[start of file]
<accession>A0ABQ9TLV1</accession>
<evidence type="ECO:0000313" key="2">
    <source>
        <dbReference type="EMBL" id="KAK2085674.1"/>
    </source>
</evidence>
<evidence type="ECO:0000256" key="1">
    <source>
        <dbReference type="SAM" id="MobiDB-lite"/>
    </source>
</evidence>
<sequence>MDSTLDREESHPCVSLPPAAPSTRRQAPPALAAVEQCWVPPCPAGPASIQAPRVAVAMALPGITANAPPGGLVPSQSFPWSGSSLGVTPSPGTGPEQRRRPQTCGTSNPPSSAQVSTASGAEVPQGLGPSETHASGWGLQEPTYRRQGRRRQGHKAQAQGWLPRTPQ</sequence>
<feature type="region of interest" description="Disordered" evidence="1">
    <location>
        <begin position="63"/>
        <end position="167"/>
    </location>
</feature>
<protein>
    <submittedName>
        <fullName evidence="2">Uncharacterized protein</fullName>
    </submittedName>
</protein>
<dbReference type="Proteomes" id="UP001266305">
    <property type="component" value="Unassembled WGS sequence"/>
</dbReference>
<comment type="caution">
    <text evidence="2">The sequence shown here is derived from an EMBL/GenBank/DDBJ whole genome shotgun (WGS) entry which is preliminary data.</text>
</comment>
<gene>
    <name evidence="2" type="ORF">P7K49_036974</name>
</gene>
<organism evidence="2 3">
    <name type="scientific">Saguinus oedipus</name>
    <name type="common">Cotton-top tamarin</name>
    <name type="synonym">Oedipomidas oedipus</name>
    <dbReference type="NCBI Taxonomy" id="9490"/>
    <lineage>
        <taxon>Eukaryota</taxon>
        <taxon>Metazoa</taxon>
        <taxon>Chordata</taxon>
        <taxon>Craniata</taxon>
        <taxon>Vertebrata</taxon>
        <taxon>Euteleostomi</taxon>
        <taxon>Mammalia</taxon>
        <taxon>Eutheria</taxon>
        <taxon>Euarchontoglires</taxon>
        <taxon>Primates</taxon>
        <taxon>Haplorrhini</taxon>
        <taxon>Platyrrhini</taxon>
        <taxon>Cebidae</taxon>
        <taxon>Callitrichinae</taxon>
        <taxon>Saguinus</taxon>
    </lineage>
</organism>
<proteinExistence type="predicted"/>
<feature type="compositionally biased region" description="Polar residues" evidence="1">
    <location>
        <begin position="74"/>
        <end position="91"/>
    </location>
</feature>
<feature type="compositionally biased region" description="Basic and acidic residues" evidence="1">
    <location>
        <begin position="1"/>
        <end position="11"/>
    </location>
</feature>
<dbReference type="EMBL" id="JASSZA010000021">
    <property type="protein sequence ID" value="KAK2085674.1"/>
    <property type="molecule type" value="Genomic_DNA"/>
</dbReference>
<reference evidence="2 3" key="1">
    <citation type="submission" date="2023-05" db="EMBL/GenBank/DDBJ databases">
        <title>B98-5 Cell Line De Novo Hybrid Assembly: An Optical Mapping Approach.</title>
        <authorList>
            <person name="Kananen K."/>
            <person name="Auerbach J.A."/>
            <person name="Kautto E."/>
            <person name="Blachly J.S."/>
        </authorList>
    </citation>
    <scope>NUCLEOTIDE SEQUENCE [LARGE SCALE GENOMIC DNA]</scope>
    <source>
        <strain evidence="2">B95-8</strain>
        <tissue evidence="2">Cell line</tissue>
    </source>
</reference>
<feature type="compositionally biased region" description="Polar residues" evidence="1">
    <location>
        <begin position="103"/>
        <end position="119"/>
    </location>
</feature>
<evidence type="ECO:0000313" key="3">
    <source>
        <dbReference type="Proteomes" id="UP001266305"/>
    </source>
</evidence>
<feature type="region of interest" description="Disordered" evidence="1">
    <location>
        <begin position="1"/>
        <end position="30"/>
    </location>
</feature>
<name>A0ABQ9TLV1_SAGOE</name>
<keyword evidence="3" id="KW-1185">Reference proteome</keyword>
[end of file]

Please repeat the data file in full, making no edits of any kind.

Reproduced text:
<accession>A0ABQ9TLV1</accession>
<evidence type="ECO:0000313" key="2">
    <source>
        <dbReference type="EMBL" id="KAK2085674.1"/>
    </source>
</evidence>
<evidence type="ECO:0000256" key="1">
    <source>
        <dbReference type="SAM" id="MobiDB-lite"/>
    </source>
</evidence>
<sequence>MDSTLDREESHPCVSLPPAAPSTRRQAPPALAAVEQCWVPPCPAGPASIQAPRVAVAMALPGITANAPPGGLVPSQSFPWSGSSLGVTPSPGTGPEQRRRPQTCGTSNPPSSAQVSTASGAEVPQGLGPSETHASGWGLQEPTYRRQGRRRQGHKAQAQGWLPRTPQ</sequence>
<feature type="region of interest" description="Disordered" evidence="1">
    <location>
        <begin position="63"/>
        <end position="167"/>
    </location>
</feature>
<protein>
    <submittedName>
        <fullName evidence="2">Uncharacterized protein</fullName>
    </submittedName>
</protein>
<dbReference type="Proteomes" id="UP001266305">
    <property type="component" value="Unassembled WGS sequence"/>
</dbReference>
<comment type="caution">
    <text evidence="2">The sequence shown here is derived from an EMBL/GenBank/DDBJ whole genome shotgun (WGS) entry which is preliminary data.</text>
</comment>
<gene>
    <name evidence="2" type="ORF">P7K49_036974</name>
</gene>
<organism evidence="2 3">
    <name type="scientific">Saguinus oedipus</name>
    <name type="common">Cotton-top tamarin</name>
    <name type="synonym">Oedipomidas oedipus</name>
    <dbReference type="NCBI Taxonomy" id="9490"/>
    <lineage>
        <taxon>Eukaryota</taxon>
        <taxon>Metazoa</taxon>
        <taxon>Chordata</taxon>
        <taxon>Craniata</taxon>
        <taxon>Vertebrata</taxon>
        <taxon>Euteleostomi</taxon>
        <taxon>Mammalia</taxon>
        <taxon>Eutheria</taxon>
        <taxon>Euarchontoglires</taxon>
        <taxon>Primates</taxon>
        <taxon>Haplorrhini</taxon>
        <taxon>Platyrrhini</taxon>
        <taxon>Cebidae</taxon>
        <taxon>Callitrichinae</taxon>
        <taxon>Saguinus</taxon>
    </lineage>
</organism>
<proteinExistence type="predicted"/>
<feature type="compositionally biased region" description="Polar residues" evidence="1">
    <location>
        <begin position="74"/>
        <end position="91"/>
    </location>
</feature>
<feature type="compositionally biased region" description="Basic and acidic residues" evidence="1">
    <location>
        <begin position="1"/>
        <end position="11"/>
    </location>
</feature>
<dbReference type="EMBL" id="JASSZA010000021">
    <property type="protein sequence ID" value="KAK2085674.1"/>
    <property type="molecule type" value="Genomic_DNA"/>
</dbReference>
<reference evidence="2 3" key="1">
    <citation type="submission" date="2023-05" db="EMBL/GenBank/DDBJ databases">
        <title>B98-5 Cell Line De Novo Hybrid Assembly: An Optical Mapping Approach.</title>
        <authorList>
            <person name="Kananen K."/>
            <person name="Auerbach J.A."/>
            <person name="Kautto E."/>
            <person name="Blachly J.S."/>
        </authorList>
    </citation>
    <scope>NUCLEOTIDE SEQUENCE [LARGE SCALE GENOMIC DNA]</scope>
    <source>
        <strain evidence="2">B95-8</strain>
        <tissue evidence="2">Cell line</tissue>
    </source>
</reference>
<feature type="compositionally biased region" description="Polar residues" evidence="1">
    <location>
        <begin position="103"/>
        <end position="119"/>
    </location>
</feature>
<evidence type="ECO:0000313" key="3">
    <source>
        <dbReference type="Proteomes" id="UP001266305"/>
    </source>
</evidence>
<feature type="region of interest" description="Disordered" evidence="1">
    <location>
        <begin position="1"/>
        <end position="30"/>
    </location>
</feature>
<name>A0ABQ9TLV1_SAGOE</name>
<keyword evidence="3" id="KW-1185">Reference proteome</keyword>